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Emory alum Rohit Bhargava explores innovation, ‘non-obvious’ trends at The Hatchery

Emory alumnus Rohit Bhargava, an entrepreneur and best-selling author, returned to campus for the first time to give the keynote address at the fall kickoff party hosted by The Hatchery, Emory Center for Innovation.

Bhargava, a 1997 graduate of Emory’s Goizueta Business School, opened his talk with a story about the 1968 Olympics, the first time an athlete performed the high jump by going over the bar backwards. Dick Fosbury made that historic jump, and it became the dominant technique going forward. 

“What kind of person thinks about doing it differently?” Bhargava asked. “That’s what innovators do.” 

The Hatchery Fall Kickoff Party was all about doing it differently. Inviting innovators from across the university, The Hatchery hosted a full day of events to celebrate and support the Emory community’s involvement in the world of innovation and entrepreneurship. With festivities that included a photobooth, cotton candy and even a petting zoo, the event helped attendees to expect the unexpected.  

Bhargava’s keynote was the highlight of the day, drawing an audience of Emory students, faculty, staff, alumni and industry leaders from across Atlanta.

“The people who understand people always win,” Bhargava said, summing up the lessons he learned after graduation. He traced that theme from his time as a waiter through to his career in spotting innovation trends, authoring eight books and speaking in front of audiences at SXSW, Microsoft and NASA.

Bhargava followed his personal journey by sharing several of the major trends he has seen develop over 10 years of research and countless interviews in industry and entrepreneurship settings, including “ungendering,” “revivalism” and “instant knowledge.” Bhargava defined trends not as predictions of the future, but as “curated observations of the accelerating present.” To understand trends, he encouraged the audience to become “speed understanders,” able to spot patterns across the stories and data they ingest.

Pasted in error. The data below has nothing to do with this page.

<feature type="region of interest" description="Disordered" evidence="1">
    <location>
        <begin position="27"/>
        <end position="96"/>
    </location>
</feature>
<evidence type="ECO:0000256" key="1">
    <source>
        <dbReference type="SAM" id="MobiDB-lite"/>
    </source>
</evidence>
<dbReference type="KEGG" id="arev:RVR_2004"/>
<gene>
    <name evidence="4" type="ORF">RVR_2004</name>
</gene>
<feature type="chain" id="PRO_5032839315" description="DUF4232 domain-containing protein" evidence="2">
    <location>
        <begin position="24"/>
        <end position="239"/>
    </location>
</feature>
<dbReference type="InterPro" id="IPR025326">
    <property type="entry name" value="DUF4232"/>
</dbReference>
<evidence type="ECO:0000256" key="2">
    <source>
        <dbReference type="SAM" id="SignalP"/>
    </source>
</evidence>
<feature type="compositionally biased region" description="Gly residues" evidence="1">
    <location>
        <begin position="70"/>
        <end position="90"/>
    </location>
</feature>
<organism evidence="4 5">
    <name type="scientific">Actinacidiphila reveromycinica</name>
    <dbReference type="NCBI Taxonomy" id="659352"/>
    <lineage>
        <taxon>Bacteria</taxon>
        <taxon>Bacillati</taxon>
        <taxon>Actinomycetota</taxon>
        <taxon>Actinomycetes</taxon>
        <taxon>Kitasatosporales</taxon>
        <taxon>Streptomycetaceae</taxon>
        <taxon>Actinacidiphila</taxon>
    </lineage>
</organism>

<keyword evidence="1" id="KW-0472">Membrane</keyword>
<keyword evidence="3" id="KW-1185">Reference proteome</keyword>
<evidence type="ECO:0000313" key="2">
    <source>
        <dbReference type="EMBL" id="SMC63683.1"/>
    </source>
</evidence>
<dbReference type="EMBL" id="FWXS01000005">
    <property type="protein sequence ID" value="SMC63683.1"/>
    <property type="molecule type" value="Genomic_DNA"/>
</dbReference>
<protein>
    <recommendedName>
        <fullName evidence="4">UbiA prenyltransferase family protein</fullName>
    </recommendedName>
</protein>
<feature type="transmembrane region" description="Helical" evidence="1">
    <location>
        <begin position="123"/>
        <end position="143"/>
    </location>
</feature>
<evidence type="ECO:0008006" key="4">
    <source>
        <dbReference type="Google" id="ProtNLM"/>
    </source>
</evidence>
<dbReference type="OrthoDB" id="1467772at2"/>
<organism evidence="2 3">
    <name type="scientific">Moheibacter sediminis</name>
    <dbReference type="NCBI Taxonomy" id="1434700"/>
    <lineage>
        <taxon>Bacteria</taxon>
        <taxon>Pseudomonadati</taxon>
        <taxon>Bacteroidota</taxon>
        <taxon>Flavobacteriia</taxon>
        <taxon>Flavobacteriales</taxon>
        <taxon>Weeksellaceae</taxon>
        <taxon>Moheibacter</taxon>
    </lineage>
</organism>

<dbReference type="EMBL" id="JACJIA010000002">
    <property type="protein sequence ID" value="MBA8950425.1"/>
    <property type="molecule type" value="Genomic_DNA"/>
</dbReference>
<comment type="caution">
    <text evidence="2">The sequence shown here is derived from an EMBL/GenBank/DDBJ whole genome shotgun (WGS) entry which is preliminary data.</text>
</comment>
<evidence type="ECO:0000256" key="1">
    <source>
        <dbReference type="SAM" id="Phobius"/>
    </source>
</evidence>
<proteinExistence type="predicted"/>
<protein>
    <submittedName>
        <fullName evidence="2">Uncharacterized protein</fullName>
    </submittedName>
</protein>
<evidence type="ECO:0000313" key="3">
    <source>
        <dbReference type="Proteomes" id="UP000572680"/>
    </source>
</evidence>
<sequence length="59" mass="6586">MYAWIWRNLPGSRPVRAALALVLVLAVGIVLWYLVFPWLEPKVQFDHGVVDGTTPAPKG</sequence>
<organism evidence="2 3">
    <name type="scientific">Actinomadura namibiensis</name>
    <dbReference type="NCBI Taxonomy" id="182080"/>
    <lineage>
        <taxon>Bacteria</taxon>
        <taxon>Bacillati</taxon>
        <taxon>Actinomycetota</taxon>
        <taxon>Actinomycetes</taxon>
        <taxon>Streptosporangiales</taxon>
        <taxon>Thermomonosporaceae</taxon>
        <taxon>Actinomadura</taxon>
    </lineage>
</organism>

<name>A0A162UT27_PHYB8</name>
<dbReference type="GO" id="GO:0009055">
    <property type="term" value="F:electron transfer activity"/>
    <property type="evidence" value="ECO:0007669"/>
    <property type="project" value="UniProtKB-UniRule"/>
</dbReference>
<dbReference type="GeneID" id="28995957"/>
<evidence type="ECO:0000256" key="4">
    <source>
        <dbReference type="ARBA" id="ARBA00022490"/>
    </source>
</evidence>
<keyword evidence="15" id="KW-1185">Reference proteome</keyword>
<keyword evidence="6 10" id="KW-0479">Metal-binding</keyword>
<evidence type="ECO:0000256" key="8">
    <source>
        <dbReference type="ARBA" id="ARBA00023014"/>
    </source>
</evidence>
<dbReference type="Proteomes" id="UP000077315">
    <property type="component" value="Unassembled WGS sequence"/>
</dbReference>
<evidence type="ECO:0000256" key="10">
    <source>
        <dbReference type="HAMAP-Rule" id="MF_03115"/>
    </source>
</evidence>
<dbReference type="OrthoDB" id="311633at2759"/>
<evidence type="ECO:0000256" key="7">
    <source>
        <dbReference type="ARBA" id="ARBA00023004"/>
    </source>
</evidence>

A few lucky participants were gifted one of Bhargava’s three best known books (“Non-Obvious Mega Trends,” “Beyond Diversity” and “Always Eat Left Handed”), and he spent more than 30 minutes answering questions from the audience.  Asked for his advice to college students, he offered the following: “Figure out what you really hate doing. When you’re a student, you have a lot of pressure from outside, and internalize that in your priorities. Start moving toward studies and work that will allow you to do more of the things you like to do.”

Rohit Bhargava has stated that his dual studies at the Goizueta Business School (international marketing) and Emory College of Arts and Sciences (English literature) helped to form the interests and skills that propelled him to become the “Non-Obvious Thinking” entrepreneur he is today — someone who has built successful publishing and innovation businesses through skills as a critical reader of trends, compelling communicator and powerful marketer.

In addition to authoring books on a variety of topics including business and diversity, Bhargava also teaches a popular course on storytelling and marketing at Georgetown University. He has delivered guest lectures at many prestigious schools including Stanford, University of Pennsylvania’s Wharton School and now Emory.

After the keynote, the space was filled with students well into the evening, enjoying pizza and King of Pops, as well as a DJ complete with karaoke — because as The Hatchery knows, inspiration for the next big innovation often comes after kicking back and having fun. 

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